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Fitness, Health

Walking meditation for folks who can’t sit still

Who needs meditation the most? Busy people. Those of us who are not naturally calm. People who have a lot on their mind.

We know that we can benefit from time to quiet our mind, but finding the space for quiet can be hard.

I’ve had both family and friends tell me that they can’t find time to meditate. They don’t feel that they have enough hours in the day or they aren’t the type of people who can sit still easily. So they ask how they can incorporate meditation into their lives if they can’t sit still.

No judgment if people aren’t ready or don’t want to sit in a traditional meditation posture. There are other ways to get the benefits of a meditative mindset even if you don’t want to sit in one spot.

Through my yoga studies and personal experience, I have learned that we can calm our mind even when we are moving. Whether we are flowing through yoga postures, hiking in the mountains or strolling our neighborhood, we can move mindfully and create head space.

The goal of meditation is not to clear your mind completely or to think about nothing, rather meditation is designed to help you become aware of your thoughts as they appear so you don’t become consumed by them. If your mind jumps all over the place from thought to unrelated thought, you are experiencing a phenomenon known as “monkey mind.” And you are not alone.

Many of us wrestle with thoughts that jump all over the place. Thoughts like, “I’m hungry. How far is it from San Francisco to Tokyo? I should Google that. I can’t forget to pick up the dry cleaning. I wonder what they are thinking about me. Do I have lettuce stuck in my teeth?” Our minds bounce all over the place, even when we are trying to focus on a project, a task or the present moment.

Meditation is an avenue that allows you to acknowledge your random thoughts and let them go.

We all can begin to tame our monkey mind simply by acknowledging our thoughts and emotions without letting them consume us. This consciousness can be attained through a walking meditation if you don’t have the time or inclination to literally sit with your thoughts.

How to Engage in a Walking Meditation

This is not your typical city walk. You want to reduce outside distractions as much as possible, including traffic, pot holes and other dangers. You will be turning your focus inward, so find a space with even trails or sidewalks that will allow you to do so. Also, leave the technology behind. A walking meditation is a time to be alone with your thoughts.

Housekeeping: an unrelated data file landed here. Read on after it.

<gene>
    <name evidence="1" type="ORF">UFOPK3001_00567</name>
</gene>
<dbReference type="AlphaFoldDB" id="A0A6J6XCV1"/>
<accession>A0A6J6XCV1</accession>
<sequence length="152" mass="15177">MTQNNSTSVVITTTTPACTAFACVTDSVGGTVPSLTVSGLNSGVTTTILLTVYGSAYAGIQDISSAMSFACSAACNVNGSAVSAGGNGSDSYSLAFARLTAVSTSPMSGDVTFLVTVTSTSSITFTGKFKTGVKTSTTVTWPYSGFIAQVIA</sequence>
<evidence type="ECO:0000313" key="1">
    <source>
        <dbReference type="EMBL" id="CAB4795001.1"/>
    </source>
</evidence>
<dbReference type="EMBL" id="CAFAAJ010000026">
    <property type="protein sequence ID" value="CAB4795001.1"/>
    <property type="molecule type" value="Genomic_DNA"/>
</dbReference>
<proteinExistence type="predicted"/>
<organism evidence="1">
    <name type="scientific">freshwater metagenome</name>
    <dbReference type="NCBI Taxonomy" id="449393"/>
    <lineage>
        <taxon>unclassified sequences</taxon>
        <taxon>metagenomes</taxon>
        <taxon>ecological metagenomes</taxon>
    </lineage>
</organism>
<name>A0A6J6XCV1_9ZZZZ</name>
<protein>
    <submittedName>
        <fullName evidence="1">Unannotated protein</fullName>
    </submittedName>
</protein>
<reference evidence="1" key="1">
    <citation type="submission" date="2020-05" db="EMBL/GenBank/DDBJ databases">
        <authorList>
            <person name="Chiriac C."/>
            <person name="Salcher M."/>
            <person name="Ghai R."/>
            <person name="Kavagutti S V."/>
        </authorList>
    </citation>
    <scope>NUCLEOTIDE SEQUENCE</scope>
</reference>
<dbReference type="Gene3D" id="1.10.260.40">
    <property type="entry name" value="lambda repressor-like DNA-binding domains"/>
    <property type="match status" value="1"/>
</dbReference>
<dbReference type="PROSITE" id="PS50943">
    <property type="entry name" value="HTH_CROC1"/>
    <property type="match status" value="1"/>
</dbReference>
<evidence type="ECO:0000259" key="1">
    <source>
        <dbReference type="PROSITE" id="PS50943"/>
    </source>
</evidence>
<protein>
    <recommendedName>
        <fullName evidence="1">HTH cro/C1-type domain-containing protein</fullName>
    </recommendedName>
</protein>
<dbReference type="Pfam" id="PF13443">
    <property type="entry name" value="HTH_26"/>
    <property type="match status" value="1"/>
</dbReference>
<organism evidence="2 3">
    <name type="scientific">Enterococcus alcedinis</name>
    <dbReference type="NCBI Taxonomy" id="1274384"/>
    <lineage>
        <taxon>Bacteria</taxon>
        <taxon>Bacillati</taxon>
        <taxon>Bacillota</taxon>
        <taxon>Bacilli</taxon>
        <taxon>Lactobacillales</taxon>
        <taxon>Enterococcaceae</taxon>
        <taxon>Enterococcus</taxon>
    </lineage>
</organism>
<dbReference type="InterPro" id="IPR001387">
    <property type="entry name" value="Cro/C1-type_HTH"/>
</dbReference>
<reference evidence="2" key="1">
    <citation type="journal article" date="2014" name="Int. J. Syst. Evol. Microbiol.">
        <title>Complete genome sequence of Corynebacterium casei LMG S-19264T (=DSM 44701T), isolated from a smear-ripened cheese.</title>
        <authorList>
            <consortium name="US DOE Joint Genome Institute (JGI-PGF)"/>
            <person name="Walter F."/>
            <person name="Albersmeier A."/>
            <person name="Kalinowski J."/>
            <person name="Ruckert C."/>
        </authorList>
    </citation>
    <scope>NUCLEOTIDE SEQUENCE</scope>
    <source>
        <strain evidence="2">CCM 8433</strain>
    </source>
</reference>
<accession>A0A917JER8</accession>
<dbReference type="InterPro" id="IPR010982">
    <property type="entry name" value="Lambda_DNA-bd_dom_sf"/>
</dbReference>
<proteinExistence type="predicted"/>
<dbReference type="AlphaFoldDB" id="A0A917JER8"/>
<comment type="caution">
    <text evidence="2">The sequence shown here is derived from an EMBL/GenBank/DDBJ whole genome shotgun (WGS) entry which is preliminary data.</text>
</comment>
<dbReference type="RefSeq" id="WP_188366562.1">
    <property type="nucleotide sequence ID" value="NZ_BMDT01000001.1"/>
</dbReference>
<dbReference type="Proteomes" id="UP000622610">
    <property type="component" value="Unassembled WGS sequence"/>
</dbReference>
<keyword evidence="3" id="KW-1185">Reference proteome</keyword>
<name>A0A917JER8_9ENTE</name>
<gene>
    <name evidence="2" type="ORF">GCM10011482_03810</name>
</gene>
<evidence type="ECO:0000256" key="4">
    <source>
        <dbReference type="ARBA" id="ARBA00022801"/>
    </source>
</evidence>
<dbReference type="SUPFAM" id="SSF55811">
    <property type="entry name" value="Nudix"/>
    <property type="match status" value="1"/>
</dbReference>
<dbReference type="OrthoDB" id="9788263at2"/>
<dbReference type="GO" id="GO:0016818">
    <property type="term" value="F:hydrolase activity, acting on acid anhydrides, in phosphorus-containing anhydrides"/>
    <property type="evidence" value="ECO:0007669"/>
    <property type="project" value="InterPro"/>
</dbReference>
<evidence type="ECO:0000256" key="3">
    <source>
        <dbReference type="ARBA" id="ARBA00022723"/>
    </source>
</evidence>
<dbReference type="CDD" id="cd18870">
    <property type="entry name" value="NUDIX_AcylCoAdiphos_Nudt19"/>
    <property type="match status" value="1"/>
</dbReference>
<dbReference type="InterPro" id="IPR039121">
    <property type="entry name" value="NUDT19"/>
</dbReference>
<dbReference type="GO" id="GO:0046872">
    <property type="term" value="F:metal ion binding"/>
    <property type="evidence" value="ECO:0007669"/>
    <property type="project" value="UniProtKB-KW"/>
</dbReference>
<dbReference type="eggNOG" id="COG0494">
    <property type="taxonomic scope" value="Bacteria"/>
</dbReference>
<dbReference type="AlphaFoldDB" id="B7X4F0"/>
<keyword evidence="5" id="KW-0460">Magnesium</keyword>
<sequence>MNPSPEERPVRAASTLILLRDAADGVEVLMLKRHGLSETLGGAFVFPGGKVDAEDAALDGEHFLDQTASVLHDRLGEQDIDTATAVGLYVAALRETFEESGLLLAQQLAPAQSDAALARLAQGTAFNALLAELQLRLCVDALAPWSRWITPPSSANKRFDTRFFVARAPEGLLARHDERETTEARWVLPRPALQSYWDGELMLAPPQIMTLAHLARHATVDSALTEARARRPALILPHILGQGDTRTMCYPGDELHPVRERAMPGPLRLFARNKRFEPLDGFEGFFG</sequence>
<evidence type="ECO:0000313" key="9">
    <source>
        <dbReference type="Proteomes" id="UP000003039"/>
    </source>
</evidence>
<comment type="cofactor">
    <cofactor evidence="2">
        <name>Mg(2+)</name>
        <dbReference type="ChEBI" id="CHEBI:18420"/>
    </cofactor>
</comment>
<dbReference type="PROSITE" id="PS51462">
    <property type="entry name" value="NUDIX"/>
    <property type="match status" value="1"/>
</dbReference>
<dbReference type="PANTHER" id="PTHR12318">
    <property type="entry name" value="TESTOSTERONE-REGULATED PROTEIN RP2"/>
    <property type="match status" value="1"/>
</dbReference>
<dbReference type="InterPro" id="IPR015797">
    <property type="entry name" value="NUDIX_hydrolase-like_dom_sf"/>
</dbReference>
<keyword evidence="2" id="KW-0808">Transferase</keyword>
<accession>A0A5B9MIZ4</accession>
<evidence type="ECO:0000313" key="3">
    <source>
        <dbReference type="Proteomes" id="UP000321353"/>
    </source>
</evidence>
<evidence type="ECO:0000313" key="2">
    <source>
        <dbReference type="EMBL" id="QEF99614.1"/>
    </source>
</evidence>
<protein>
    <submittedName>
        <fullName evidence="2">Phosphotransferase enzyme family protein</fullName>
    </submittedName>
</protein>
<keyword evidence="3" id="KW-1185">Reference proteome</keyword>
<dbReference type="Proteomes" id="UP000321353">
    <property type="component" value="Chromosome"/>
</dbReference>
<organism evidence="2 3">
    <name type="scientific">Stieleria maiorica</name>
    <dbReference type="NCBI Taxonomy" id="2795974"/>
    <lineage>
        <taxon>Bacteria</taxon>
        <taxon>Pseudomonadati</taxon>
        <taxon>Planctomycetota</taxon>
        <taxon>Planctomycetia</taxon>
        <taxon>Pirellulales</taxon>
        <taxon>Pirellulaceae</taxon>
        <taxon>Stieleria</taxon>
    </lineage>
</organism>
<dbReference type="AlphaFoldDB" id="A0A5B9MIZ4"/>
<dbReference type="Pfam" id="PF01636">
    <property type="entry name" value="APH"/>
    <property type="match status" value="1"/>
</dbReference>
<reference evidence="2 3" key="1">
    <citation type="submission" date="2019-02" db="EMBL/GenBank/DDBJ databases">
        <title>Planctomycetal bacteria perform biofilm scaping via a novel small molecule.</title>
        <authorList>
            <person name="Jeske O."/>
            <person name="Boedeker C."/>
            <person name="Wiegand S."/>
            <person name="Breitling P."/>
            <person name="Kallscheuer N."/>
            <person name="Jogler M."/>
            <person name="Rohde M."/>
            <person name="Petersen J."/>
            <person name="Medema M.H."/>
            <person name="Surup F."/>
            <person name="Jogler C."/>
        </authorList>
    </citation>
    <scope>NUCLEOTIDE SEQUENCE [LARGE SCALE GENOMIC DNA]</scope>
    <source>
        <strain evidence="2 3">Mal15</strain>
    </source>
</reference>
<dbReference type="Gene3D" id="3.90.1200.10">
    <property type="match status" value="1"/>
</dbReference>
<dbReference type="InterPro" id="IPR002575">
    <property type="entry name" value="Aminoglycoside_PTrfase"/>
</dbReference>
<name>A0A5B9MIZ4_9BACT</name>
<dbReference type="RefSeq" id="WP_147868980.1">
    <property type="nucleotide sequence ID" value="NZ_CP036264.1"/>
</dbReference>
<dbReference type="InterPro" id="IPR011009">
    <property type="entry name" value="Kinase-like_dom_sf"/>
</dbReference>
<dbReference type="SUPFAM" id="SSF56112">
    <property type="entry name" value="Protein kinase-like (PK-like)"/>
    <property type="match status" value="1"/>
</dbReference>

As you begin your walk, be mindful of the world around you. Notice the noises nearby. Are birds singing? Do you hear traffic?

Then, as you walk, tune in to sounds farther away. Can you make out specific sounds from the overall din of the soundscape?

Then turn the focus inward. Keeping your eyes gazed on the path ahead, become mindful of your breathing. What is the quality of your breath? Is it shallow? Are you breathing into your back? Just notice.

Then see if you can maintain a rhythm with the breath. Most of us will need to slow down our breathing. Focus on making the inhalation and exhalation approximately the same length. Keep this focus for a minute or two.

And all this time, you are still moving. You may notice that your walking pace has slowed. That is ok.


Now it is time to turn your focus to your thoughts.

Notice what thought bubbles up in your mind, acknowledge it, thank the thought, and let it go. Bring your awareness back to the breath.

Don’t become discouraged if your mind drifts away to another time and place. Find the breath and begin again.

Each time a random thought pops into your mind, notice it, thank it and let it go. Bring your focus back to the breath. See if you can stay in the present a little bit longer this time.

Keep walking, breathing, and noticing.

It’s a journey. Noticing our thought patterns and quieting our minds isn’t easy. But it’s worth it every step of the way.

toddler hiking through redwood tree
Family, Fitness, Simplify

Get Outdoors on Black Friday

It’s very exciting that REI is remaining closed on Black Friday and encouraging people to get outside. I’m a big fan of Buy Nothing Day (the Friday after Thanksgiving, AKA Black Friday) and love when others get in the spirit. Have you ever heard of a national retailer skipping one of the largest shopping days of the year? This is HUGE. The best part is that REI is giving their employees the day off as a paid holiday.

REI Sign not open on Black FridayNow California state parks are getting in on the action. A variety of foundations, including the Save the Redwoods League, are sponsoring free admission to 49 California state parks on Black Friday (November 27) so Californians can take a walk in the Redwoods. A donor was inspired by REI’s get outside message and donated the funds to cover the cost of free admission so people can take a walk in the redwoods. I’m hoping the FREE admission will inspire a lot of people to skip the mall and to explore the great outdoors.

If you are going to be in Northern or Central California on November 27, you just need to visit this website and request a free pass to participating parks. And do it soon because passes are already selling out for some state parks.

Thanksgiving is a time to get together with family and friends. It is a time to be thankful. And now Black Friday is being reframed as a time to be active, exercise and enjoy the outdoors. I can’t think of a better way to work off a big holiday meal than doing something active with family and friends away from shopping malls.

Now to choose which state park to explore. Hmmm…

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